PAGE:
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Despite shaky debut, Mets excited to add lefthander Eric O'Flaherty to their bullpen

New York Mets pitcher Eric O'Flaherty, right, gives

New York Mets pitcher Eric O'Flaherty, right, gives the ball to manager Terry Collins as he leaves the mound during the ninth inning of a game against the Miami Marlins in Miami, Wednesday, Aug. 5, 2015. Credit: AP / Joe Skipper

MIAMI - Eric O'Flaherty's first day as a member of the Mets began with a 4 a.m. wake-up call at his home in Seattle.

It ended with another rude awakening, this across the country, when he was tagged for four runs in the ninth inning of the Mets' 8-6 win over the Marlins on Wednesday night.

"Not the start you're looking for," said O'Flaherty, who was acquired Tuesday night along with cash in a trade with the Athletics, for a player to be named later.

O'Flaherty, 30, will take on a role as the Mets' lefty specialist. But against the Marlins, he allowed four hits, three against lefties.

The Mets are hoping for results that more closely resemble what he had done against lefthanded batters before Wednesday night. Although he had a 5.91 ERA for the A's, he held lefties to a .186 average.

"I'm glad to be here man," O'Flaherty said. "Coming to a winner is nice."

Six games remain between the Mets and Nationals. Mets manager Terry Collins hopes O'Flaherty can be a weapon against the likes of slugger Bryce Harper.

"It'll be big, really big," Collins said. "[Harper's] certainly the one guy where you've got to be careful . . . If he's going to beat you, he better beat you against a tough lefty."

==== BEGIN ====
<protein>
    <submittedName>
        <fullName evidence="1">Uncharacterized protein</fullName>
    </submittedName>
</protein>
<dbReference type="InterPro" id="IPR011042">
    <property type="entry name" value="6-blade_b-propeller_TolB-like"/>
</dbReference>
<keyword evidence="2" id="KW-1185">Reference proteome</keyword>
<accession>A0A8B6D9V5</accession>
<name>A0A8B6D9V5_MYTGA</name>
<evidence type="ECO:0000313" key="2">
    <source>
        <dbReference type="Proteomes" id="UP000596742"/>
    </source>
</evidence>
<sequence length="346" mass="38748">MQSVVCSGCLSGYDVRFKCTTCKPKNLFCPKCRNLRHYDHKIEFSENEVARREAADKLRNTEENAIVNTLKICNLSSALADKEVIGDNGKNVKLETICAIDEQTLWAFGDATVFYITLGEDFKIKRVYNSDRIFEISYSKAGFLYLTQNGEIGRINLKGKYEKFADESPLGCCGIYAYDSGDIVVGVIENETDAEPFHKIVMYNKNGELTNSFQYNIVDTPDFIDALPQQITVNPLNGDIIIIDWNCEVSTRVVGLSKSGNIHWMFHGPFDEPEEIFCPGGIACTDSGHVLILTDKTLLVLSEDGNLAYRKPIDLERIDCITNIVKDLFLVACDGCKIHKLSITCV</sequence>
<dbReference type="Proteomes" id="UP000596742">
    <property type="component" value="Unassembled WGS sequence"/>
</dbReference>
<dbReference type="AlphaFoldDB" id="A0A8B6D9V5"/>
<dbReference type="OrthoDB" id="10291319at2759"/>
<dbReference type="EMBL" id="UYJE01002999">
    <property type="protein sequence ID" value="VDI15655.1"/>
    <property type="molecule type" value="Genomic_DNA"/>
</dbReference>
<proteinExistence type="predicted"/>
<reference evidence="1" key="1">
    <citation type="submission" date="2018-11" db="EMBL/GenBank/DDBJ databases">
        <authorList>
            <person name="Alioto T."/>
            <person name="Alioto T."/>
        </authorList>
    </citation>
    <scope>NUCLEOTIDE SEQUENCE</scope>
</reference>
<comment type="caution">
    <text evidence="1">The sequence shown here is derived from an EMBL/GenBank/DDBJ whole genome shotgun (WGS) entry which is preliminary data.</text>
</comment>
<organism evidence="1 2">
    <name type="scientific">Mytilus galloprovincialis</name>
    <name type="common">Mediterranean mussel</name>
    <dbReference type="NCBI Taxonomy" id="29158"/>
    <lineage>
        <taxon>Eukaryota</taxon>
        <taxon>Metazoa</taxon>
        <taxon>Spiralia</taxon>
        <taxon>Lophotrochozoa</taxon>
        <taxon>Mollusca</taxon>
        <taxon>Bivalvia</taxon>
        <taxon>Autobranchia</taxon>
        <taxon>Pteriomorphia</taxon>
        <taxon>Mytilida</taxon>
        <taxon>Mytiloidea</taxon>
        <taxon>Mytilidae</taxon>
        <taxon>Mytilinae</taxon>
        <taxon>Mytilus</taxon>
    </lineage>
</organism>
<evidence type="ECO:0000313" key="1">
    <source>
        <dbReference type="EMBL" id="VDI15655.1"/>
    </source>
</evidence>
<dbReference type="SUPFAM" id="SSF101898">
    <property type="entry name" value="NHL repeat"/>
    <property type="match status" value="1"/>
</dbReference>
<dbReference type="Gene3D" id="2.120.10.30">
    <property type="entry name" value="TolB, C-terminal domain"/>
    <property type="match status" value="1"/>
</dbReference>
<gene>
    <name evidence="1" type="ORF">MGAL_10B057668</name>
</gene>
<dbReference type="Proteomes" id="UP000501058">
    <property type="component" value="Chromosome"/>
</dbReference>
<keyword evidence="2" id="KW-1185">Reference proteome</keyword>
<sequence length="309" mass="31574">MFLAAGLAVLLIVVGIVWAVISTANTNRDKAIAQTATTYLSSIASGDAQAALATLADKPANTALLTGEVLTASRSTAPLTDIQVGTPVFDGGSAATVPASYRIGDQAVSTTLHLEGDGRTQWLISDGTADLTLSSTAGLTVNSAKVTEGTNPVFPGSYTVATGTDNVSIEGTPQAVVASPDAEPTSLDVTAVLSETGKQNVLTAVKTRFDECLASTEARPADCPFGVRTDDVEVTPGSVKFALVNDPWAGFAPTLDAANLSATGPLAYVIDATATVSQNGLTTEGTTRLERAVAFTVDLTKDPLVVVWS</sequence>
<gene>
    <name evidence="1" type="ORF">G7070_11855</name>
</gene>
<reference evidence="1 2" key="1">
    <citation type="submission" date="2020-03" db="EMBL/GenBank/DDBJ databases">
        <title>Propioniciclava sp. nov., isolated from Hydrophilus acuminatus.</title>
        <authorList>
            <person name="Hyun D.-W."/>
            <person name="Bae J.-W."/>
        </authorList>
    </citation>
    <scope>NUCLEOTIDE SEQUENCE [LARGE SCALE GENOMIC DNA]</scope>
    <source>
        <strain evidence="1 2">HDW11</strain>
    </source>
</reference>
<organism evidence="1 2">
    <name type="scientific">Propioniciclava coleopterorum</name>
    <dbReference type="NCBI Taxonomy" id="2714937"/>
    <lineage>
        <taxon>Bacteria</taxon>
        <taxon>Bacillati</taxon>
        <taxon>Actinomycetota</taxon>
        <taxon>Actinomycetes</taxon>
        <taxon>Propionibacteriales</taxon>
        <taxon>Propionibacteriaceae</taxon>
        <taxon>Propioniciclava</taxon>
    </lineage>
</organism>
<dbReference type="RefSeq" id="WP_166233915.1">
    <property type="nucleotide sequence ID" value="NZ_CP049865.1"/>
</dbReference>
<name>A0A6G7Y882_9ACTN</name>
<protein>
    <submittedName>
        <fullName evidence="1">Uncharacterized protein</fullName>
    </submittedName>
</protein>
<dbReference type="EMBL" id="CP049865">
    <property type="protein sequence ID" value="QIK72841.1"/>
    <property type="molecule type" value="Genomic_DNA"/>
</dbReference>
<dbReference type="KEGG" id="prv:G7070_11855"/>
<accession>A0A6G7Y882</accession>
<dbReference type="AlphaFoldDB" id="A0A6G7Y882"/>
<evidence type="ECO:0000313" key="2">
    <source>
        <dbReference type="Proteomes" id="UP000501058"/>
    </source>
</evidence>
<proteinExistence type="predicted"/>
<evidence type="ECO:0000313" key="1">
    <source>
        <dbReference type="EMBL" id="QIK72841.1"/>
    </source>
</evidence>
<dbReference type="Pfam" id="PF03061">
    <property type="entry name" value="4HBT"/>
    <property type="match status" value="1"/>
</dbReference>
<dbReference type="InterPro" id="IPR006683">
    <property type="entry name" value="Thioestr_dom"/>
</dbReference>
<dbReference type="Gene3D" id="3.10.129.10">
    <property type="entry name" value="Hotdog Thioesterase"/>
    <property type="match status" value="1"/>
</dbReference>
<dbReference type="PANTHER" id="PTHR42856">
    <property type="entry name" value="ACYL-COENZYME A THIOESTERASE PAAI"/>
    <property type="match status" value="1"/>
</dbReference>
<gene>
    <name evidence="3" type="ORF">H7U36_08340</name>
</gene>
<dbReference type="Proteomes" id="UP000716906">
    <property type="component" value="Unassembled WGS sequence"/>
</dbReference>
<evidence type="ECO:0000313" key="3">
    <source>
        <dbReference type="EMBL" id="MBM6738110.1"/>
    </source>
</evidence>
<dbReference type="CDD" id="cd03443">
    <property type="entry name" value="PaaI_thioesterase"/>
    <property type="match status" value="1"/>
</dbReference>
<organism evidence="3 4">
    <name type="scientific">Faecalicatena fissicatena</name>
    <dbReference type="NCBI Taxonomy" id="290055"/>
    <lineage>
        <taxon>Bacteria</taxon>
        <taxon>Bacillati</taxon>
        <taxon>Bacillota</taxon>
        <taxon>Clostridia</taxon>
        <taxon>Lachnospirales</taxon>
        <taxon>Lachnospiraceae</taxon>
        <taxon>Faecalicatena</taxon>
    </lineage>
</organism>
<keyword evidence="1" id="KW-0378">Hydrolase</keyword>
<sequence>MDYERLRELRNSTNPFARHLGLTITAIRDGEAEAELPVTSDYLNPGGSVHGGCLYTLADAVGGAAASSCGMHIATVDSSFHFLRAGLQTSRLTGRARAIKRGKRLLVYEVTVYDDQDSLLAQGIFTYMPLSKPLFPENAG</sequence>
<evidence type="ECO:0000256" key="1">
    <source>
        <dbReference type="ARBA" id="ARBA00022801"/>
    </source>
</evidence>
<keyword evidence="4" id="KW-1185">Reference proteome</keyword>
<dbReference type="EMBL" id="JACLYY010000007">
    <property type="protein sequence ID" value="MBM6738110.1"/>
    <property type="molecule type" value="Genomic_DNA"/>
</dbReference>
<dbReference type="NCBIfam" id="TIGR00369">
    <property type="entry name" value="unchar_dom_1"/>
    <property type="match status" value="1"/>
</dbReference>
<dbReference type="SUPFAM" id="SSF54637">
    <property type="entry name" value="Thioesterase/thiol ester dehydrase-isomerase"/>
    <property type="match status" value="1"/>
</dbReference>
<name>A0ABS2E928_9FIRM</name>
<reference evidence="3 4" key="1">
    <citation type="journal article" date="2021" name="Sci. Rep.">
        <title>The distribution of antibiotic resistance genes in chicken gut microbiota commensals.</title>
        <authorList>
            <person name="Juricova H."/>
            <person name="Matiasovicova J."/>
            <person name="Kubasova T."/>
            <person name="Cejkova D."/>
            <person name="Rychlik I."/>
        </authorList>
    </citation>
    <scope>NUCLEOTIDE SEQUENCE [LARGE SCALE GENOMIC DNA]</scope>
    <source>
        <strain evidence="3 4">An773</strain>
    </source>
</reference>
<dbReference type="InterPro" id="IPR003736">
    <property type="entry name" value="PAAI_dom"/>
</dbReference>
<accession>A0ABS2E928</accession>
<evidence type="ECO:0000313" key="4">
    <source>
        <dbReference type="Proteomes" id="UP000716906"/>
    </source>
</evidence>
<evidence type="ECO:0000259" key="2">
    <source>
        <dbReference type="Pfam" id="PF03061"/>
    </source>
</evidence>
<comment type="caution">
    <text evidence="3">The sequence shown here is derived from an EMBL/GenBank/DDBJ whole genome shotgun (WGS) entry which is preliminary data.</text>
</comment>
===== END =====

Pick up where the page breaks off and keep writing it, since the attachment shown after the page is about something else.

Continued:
The Mets received encouraging recent reports on O'Flaherty, whose best seasons were spent with the Braves.

"If he can get that back, he's outstanding," Collins said. "Because in Atlanta, it didn't matter if you were left [handed] or right [handed] or anything. He got you out."

Cuddyer close

Michael Cuddyer might return in time for tomorrow's series opener against the Rays, though it likely will in a more diminished role.

"I have nothing etched in stone," Collins said.

Cuddyer, 36, was placed on the disabled list retroactive to July 22 with a bone bruise just beneath his left knee cap. He was slowed by the injury for nearly three weeks before he was put on the shelf.

But even when healthy, Cuddyer has scuffled after the Mets signed him to a two-year, $21- million contract.

In 82 games, mostly in leftfield, Cuddyer is hitting .250 with eight homers and 30 RBIs. He is in the middle of his least productive season since an injury-riddled campaign with the Twins in 2008.

Collins indicated that the veteran could be relegated to a bench role upon his return.

"We're hoping that in two or three days we can get Michael Cuddyer back and that's just another pro with a big background sitting on your bench or playing some place," Collins said.

Cuddyer likely will wind up as the designated hitter when the Mets play a three-game series in an AL ballpark.

But he also could see some action in leftfield and first base, though Collins seemed hesitant to play Cuddyer in rightfield.

But he could also see some action in leftfield and first base, though Collins seemed hesitant to play Cuddyer in rightfield.


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